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Selfish Mining in Bitcoin and ByzCoin

XXX intro

summary of selfish mining

selfish mining as a transparency problem: you get to build on a blockchain head you haven’t published.

same as transparency problem in Apple FBI case for example; that’s what CoSi is for.

solution: any keyblock you build on is collectively signed, and the next block’s hash covers the last block’s signature.

if you withhold a block, you can’t get a collective signature on it; without that collective signature, you can’t secretly mine a next block on top of it.

Selfish Mining

Finally, we consider the now much more well-understood problem of selfish mining. A selfish miner strategically withholds some of its successfully mined blocks in attempt to gain a higher share of mining rewards, by causing other miners to waste effort mining redundant blocks. For example, if Greedy Greg successfully mines a new block, he might deliberately delay announcing it. If Innocent Ivan announces a competing block, Greg quickly races to announce and widely distribute his, which may reliably overtake Ivan’s if Greg is fast and well-connected. Alternatively, if Greg manages to mine a second block in private before a competing first block appears, then Greg is in the enviable position of being able to “trump” and eliminate that competing block once it does appear, simply by revealing his longer private blockchain.

While ByzCoin’s keyblock mining mechanism alone is still vulnerable to selfish mining, its microblock commitment process using Byzantine consensus provides a clean, simple defense against selfish mining. Any transaction microblock the consensus group commits contains a cryptographic hash of the latest known keyblock at the time, and any newly-mined keyblock must similarly contain a cryptographic hash of a recently-committed microblock (e.g., within a few microblocks from the head). Whenever the consensus group commits a new microblock, all honest members verify that the keyblock pointer in the new microblock is consistent with those in all prior microblocks, ensuring that any new keyblock is “locked in” irreversably once the new keyblock is known. This leaves only seconds, rather than minutes, in which a selfish miner could try to announce and distribute a competing keyblock. Further, because each keyblock must reference a recent microblock, any newly-mined keyblock becomes invalid and useless if its owner fails to announce it within a few microblock commitment cycles — again, on the order of seconds rather than minutes.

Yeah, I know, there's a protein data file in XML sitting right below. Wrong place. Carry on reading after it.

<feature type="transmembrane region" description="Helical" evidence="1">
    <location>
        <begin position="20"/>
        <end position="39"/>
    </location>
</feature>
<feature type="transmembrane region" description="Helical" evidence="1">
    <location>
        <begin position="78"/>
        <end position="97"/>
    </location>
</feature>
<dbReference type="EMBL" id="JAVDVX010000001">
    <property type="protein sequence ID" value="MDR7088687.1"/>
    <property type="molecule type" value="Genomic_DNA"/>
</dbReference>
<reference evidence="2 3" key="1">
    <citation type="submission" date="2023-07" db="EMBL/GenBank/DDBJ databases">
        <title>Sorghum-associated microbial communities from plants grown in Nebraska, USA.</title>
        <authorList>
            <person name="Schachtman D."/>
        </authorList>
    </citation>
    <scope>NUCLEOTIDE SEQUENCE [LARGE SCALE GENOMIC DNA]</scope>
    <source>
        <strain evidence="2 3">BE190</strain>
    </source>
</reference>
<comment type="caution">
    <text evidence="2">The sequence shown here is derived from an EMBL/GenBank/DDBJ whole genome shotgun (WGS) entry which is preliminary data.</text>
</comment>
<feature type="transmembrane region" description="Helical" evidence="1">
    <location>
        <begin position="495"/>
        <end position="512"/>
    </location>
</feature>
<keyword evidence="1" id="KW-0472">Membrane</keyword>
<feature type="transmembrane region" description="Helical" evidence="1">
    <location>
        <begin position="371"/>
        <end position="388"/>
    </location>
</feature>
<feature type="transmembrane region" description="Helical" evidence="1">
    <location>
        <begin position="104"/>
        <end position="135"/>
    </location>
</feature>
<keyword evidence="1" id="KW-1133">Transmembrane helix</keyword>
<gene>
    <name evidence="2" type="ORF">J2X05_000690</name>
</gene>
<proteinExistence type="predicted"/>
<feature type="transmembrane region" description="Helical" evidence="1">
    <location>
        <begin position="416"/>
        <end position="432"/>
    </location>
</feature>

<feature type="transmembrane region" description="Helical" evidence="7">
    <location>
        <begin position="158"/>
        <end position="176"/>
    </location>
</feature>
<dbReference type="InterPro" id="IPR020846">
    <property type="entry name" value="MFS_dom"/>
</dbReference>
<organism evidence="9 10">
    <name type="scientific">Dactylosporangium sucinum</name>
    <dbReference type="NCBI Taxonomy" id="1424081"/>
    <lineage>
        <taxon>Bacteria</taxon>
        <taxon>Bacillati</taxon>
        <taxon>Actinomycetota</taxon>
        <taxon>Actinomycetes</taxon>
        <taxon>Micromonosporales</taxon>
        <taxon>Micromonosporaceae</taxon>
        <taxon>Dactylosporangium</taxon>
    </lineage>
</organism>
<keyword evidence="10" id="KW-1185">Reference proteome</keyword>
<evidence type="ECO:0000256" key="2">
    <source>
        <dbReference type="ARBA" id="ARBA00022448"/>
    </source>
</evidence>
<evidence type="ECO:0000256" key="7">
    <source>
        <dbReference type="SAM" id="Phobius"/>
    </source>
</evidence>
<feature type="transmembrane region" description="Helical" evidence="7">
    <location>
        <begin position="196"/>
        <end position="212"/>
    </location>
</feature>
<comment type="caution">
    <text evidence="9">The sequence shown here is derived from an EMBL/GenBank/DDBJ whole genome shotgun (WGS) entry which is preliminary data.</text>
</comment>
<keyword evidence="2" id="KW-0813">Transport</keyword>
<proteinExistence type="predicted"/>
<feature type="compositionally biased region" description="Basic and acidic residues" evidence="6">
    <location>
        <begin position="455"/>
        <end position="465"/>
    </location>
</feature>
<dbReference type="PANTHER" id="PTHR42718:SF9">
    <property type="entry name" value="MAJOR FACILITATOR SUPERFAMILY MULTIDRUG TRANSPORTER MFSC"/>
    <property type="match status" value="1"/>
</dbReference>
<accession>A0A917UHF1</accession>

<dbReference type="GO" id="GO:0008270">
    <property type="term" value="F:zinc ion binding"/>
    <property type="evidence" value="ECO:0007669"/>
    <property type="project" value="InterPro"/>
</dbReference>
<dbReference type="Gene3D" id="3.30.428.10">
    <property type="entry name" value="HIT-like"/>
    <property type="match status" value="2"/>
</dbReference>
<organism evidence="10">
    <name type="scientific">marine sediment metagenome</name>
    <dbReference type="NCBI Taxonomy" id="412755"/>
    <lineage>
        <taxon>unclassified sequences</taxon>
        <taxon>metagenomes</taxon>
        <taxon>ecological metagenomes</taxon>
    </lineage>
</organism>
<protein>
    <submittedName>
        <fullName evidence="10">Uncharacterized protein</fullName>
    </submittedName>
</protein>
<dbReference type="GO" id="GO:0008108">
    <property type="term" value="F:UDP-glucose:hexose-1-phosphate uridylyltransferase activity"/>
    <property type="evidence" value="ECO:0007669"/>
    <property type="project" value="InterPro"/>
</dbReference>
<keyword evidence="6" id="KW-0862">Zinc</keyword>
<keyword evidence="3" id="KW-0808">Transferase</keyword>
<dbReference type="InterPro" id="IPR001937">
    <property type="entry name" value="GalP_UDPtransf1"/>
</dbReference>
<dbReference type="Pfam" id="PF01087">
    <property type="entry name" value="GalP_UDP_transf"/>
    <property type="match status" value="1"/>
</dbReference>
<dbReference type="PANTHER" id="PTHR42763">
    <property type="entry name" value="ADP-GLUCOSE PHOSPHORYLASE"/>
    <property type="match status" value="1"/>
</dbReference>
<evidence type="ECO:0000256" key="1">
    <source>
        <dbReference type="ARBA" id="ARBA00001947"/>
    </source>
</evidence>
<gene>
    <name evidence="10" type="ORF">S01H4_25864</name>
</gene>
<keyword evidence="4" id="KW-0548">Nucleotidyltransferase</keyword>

In essence, ByzCoin’s microblock commit mechanism enforces transparency on the keyblock mining process, ensuring that a selfish ByzCoin miner would likely be faced with a vanishingly small probability of profiting from any keyblock-withholding strategy.


This post of course represents only an informal, and no doubt incomplete, analysis of the differences in incentives between Bitcoin and ByzCoin, focusing primarily on mining incentives. It is quite possible that a full, rigorous incentive analysis of ByzCoin may reveal new incentive-compatibility issues that its architecture introduces. Further, ByzCoin is still an experimental protocol under rapid development and evoluation.

Given these caveats, however, ByzCoin’s architecture at least appears to be much more resilient to the known strategic mining attacks against Bitcoin, whether through block withholding or deliberate forking. In particular, by replacing Bitcoin’s instant-gratification, winner-take-all reward model with a delayed-gratification, investment-dividend model, ByzCoin ensures that the distribution of mining profits are fixed long before any strategic miner might know about or be able to respond to the appearance of a goose egg or other transaction fee variance. By ensuring that keyblocks and microblocks track each other cryptographically, ByzCoin forces miners either to announce new keyblocks quickly or else lose them, making selfish mining unprofitable.

In short, it does not appear necessary for new cryptocurrencies to “make the block reward permanent and accept monetary inflation as inevitable” as Narayanan suggests. Whether inflationary or deflationary monetary policies are preferable is an important and highly debatable question, but it need not be constrained by technical weaknesses of Bitcoin. With more sophisticated blockchain architectures such as ByzCoin, there is plenty of hope that mining incentives can work independent of monetary policy.

Bryan Ford